Geri spent much of her childhood in Ireland, romping about the lush green pastures of the idyllic Gortnamona, the family farm in County Galway, playing with the lambs and riding the family’s thoroughbred and draft horses over hill and dale. She also was charged with trudging metal buckets of water from the nearby well so Granny could wash the clothing and cook for the family, although one would hope not in that order.
She escaped to America just before her twelfth birthday, which would have been celebrated with tearful goodbyes as she boarded a train to a distant boarding school. There, under the tutelage of nuns, priests and the like, the next six years of her life would have been spent learning to conform to behavior that would allow her entry to an Irish adulthood.
Her father was an Irishman who spent much of his early adulthood trying to salvage his marriage and keep his family together. This entailed an awful lot of trans-Atlantic travel via airplanes and ocean-going liners, leaving from such ports of call as Shannon and Cobh (Queensland), the latter being the very place where some sixty years earlier Leonardo DiCaprio had boarded the ill-fated Titanic.
But that’s beside the point.
Geri had gained early admittance to some boarding school in the West of Ireland and was ready to begin getting her knuckles rapped by a pray of mean nuns when her father—back in New York—heard the news. He flew back to the Auld Sod, grabbed his eldest daughter by her white-gloved hand, along with her two sisters and mother, and returned the family to New York posthaste. There, in Woodhaven, Queens, at the venerable St. Thomas the Apostle, Geri displayed her Irish rearing to the great amusement of her fellow classmates and got her knuckles rapped by yet another pray of nuns.
Geri had been raised to be polite and to conform to the behavioral standards of her Irish forebearers. Raised on a working farm, Geri helped her Granny feed the workers a sumptuous (by Irish standards) noon dinner, served in the field on bone china, with pressed linens, polished silverware and Waterford crystal glassware. She knew to dress in white gloves and frilly dresses, patent-leather shoes and a bonnet befitting the season when she traveled to town. Tea was a formal thing and one dressed for it.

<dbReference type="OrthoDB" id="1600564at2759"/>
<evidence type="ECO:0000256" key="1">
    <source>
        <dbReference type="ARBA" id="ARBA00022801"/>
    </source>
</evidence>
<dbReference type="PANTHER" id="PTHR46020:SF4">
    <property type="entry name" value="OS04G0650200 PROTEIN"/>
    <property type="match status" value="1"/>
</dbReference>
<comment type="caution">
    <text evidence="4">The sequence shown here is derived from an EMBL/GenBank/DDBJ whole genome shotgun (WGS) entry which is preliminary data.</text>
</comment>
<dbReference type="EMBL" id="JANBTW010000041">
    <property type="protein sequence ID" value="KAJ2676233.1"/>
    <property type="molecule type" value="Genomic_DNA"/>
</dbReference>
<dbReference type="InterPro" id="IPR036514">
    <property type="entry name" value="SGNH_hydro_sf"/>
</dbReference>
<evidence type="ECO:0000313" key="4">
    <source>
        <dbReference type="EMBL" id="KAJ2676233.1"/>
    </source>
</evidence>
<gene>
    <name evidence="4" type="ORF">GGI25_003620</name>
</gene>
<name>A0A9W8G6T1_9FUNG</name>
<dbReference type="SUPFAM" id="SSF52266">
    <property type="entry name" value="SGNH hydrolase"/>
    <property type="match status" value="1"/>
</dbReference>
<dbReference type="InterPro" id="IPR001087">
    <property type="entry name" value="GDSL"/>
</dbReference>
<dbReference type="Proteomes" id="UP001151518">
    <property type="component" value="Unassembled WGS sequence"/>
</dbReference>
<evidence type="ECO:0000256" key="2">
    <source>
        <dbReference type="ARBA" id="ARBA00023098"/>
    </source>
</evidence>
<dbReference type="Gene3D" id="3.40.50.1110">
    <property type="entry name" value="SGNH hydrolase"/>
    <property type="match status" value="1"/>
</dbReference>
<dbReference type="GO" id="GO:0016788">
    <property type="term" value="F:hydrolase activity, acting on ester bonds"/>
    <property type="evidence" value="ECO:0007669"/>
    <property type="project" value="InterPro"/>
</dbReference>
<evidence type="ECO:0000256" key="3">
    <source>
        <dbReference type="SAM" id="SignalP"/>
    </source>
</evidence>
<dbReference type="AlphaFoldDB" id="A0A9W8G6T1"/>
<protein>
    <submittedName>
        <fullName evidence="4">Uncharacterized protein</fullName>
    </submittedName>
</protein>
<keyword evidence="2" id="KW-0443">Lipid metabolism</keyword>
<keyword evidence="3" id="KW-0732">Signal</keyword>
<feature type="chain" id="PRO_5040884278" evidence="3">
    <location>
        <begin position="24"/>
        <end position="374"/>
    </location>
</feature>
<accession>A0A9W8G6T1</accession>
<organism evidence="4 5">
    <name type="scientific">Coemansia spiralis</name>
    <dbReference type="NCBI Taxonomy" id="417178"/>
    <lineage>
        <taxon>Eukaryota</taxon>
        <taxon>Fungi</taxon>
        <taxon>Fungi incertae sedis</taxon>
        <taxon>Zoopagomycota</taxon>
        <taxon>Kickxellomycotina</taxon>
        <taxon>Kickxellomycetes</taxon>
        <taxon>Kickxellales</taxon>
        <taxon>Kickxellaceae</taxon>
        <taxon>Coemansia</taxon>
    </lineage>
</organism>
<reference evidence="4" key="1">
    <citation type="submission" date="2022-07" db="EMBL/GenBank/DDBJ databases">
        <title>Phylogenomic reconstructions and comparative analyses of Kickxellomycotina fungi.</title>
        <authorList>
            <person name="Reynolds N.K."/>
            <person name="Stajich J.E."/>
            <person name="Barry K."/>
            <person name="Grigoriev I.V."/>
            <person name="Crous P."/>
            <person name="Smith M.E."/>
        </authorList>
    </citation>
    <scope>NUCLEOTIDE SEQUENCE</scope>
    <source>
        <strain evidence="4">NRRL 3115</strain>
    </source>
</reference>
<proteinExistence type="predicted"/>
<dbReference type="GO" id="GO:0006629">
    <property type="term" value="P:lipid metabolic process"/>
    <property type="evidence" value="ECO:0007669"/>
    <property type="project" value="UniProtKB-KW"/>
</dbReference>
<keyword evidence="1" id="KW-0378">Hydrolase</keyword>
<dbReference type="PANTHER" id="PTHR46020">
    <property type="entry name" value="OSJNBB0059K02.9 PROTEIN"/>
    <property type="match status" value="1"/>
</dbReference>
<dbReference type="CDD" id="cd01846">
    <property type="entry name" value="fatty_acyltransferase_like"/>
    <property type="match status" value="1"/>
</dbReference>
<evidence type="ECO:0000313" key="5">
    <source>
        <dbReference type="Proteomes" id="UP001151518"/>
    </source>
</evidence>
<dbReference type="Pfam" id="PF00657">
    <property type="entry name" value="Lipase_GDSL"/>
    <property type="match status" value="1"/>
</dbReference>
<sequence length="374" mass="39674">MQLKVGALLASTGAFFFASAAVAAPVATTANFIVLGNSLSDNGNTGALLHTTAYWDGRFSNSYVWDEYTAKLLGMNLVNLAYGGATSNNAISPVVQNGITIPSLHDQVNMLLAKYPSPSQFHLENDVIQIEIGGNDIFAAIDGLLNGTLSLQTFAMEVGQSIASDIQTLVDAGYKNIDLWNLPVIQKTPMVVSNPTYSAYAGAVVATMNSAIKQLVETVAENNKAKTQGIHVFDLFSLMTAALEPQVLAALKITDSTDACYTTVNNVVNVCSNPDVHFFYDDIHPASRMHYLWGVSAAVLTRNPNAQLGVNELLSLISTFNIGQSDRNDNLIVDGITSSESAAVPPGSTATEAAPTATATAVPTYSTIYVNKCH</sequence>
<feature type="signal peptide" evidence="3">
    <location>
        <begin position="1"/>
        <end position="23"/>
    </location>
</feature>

Twelve-year-old boys were sent off to boarding schools as well, the main difference being that priests were in charge of knuckle-rapping, along with other heinous acts.
Things were vastly different in the America in which I was raised. Things were grittier and tougher. The good dishes came out only when there was company coming. We didn’t have any Waterford crystal. On our own, our main eating utensil were five-inch switchblades. (I made up that last part just to sound cooler than I could ever be on my own.)
It was my sister’s refusal to wear white gloves and patent-leather shoes on any occasion that led directly to the threat of her being sent off to finishing school. We didn’t know what that meant, but we figured that it was a girls-only thing because any misbehavior on my part was met with threats of reform school or military academy.
Finishing schools, which are in short supply these days, were places where young girls were magically transformed into young ladies. These transmutations of the female soul took place in the dozens of schools clustered on the upper floors of Wabash Avenue in Chicago’s Loop. One could see from the street girls stiffly walking past the windows with copies of Emily Post’s Etíquette balanced precariously on their heads.
Perhaps in hopes of by-passing some of the classes should my mother’s threat of finishing school ever come to pass, my sister—albeit for a brief time—walked everywhere with Post’s tome on her head.
My mother seemed to be the only household member whose interest in good manners went much beyond not slurping one’s soup. It seemed that Etíquette was always close at hand just in case we had to entertain Europeans who eat their salads after the entree.
We benefited from instructions about dressing properly for any occasion, shortly after patent-leather shoes went out of style. And we were taught the basics of setting a table and which fork to use for which course (start on the outside and work your way in). I was taught to hold doors for people in general, and to stand up when a woman approached the table, unless she was the waitress.
We never learned how to treat servants because we never had any. I remember that we were always nice to Lulu, the woman who cleaned our house on Tuesdays, despite the fact that my mother didn’t think she did a very good job.
My mother annoyed us all with her insistence on our speaking “the King’s English,” a strictly Anglo-Saxon approach that confused my father, whose language skills were those he’d learned from his Eastern European immigrant parents. But she had several other ways to annoy him.
Although the practice of good manners can perhaps be overdone, they seem to me to be a basically good thing because they make one mindful of others. Seeing to someone’s comfort is a nice thing to do. We all pretty much enjoy a compliment. Everybody likes others to be considerate. We don’t like dining with those whose table manners are akin to what one might witness in a barnyard—except in Ireland, where I can only assume the pigs are not piggish at their finely set troughs.
Photography by Courtney A. Liska